Well I’m quite pleased with myself because I’ve managed to explain to my own satisfaction the meaning and use of the direct object pronoun in Spanish, which is no small task. Whether I’ve explained it to your satisfaction is quite another matter, but there again, that’s the beauty of writing for a magazine; you never actually find out what confusion you might have caused.

What I promised this month was a bit of consolidation; that is, looking at what we have already talked about in some sort of context. Even this isn’t as easy as you might think because in many typical everyday sentences some other pesky things called Indirect Object Pronouns pop up all over the place and I’m attempting to keep them out of it for the time being.

Here are one or two examples:
Mi madre me visita cada verano.
My mother visits me every summer.

Te veo mañana a la misma hora, ¿vale?
I’ll see you tomorrow at the same time, okay?

Lo comió todo de un tirón.
He (or she) ate it all in one go.

These three examples obey the rule we looked at before, which said that we have to put the Direct Object Pronoun in front of the verb and after the subject if there is one, as in:
Mi madre me visita … (My mother me visits …)

However, there are three instances, (and these are in fact very common), where the Direct Object Pronoun appears in a different place in the sentence. Here they are and I’m sure some will sound familiar to you; in fact one type we have looked at a bit already:

The Direct Object Pronoun can be tacked onto the end of these three forms:

The gerund (ie. – ing equivalent):
Estoy comprándolo.
I am buying it.

Ese hombre está mirándote.
That man is looking at you.

The imperative (ie. commands):
Do it.

Wait for us.

Infinitives (the basic form):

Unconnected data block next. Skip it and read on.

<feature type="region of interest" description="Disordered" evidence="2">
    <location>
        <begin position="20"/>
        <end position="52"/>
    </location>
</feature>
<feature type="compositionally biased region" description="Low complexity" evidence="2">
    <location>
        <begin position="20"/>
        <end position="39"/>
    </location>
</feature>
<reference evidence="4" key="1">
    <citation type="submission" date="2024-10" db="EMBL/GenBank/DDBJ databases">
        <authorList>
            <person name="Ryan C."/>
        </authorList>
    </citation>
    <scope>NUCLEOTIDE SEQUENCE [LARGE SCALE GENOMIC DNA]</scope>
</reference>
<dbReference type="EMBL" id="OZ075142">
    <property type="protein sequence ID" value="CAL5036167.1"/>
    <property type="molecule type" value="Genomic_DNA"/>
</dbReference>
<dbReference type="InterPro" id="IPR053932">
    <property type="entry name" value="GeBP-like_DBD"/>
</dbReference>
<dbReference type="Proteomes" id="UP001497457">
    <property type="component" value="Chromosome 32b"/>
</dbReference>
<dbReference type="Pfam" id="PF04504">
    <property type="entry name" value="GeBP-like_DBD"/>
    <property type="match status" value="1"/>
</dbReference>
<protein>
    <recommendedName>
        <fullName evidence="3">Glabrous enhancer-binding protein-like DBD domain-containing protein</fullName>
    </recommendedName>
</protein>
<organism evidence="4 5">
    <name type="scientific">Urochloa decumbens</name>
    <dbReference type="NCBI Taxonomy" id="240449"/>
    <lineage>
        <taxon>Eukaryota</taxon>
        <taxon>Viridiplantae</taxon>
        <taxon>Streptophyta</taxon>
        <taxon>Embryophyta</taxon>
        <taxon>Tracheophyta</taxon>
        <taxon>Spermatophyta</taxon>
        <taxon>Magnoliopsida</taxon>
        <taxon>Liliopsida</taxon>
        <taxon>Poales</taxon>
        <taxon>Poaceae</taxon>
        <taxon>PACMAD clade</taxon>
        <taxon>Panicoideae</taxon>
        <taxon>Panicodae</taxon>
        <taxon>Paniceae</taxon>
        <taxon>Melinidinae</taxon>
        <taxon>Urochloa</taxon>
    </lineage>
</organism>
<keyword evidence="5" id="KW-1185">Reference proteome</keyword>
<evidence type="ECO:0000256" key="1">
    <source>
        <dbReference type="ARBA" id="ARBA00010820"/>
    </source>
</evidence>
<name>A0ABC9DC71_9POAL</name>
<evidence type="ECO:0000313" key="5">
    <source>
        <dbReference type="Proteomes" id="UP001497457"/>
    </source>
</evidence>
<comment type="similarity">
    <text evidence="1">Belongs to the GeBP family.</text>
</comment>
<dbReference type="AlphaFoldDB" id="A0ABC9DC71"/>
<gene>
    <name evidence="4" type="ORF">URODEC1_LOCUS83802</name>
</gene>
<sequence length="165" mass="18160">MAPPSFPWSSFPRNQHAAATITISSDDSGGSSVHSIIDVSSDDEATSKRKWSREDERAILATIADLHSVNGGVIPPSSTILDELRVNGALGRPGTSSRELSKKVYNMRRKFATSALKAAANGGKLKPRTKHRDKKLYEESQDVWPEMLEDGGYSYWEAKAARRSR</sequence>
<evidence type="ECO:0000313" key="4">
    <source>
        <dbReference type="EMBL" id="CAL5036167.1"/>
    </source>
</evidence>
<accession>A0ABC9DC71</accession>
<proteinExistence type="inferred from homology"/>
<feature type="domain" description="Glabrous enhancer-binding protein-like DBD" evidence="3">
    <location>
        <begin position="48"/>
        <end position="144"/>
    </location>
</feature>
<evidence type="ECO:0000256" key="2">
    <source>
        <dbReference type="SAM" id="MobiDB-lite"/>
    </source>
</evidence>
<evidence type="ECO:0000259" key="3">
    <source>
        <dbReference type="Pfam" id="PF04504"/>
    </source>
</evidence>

Tienes que explicarlo.
You have to explain it.

Voy a buscaros.
I’m going to look for you/I’m going to get you (plural you).

You may have noticed that in some of these examples we have added an accent. That is there to preserve the emphasis on the correct part of the verb and make sure it is not distorted by making the word longer.

One more important point:
In the case ‘gerunds’ (no. 1) and ‘infinitives’ (no. 3) the Direct Object Pronouns can in fact go in either place in a sentence. The difference just being a case of style and choice, so all the examples below are correct:

Estoy comprándolo./Lo estoy comprando
Ese hombre está mirándote./Ese hombre te está mirando.
Tienes que explicarlo/Lo tienes que explicar
Voy a buscaros/Os voy a buscar

If you’re not really coping with this, and I imagine that some of you aren’t, I can only console you by saying that this is one of the fiddliest things we ever have to learn! If you haven’t got it, forget it for now, or just memorise one or two examples you think might be useful.

Until next month – I hope!

Jane Cronin’s “Step by Step Spanish” articles are available as e-books at www.janecronin.eu where you can also obtain Jane’s “Step by Step Internet Spanish” course.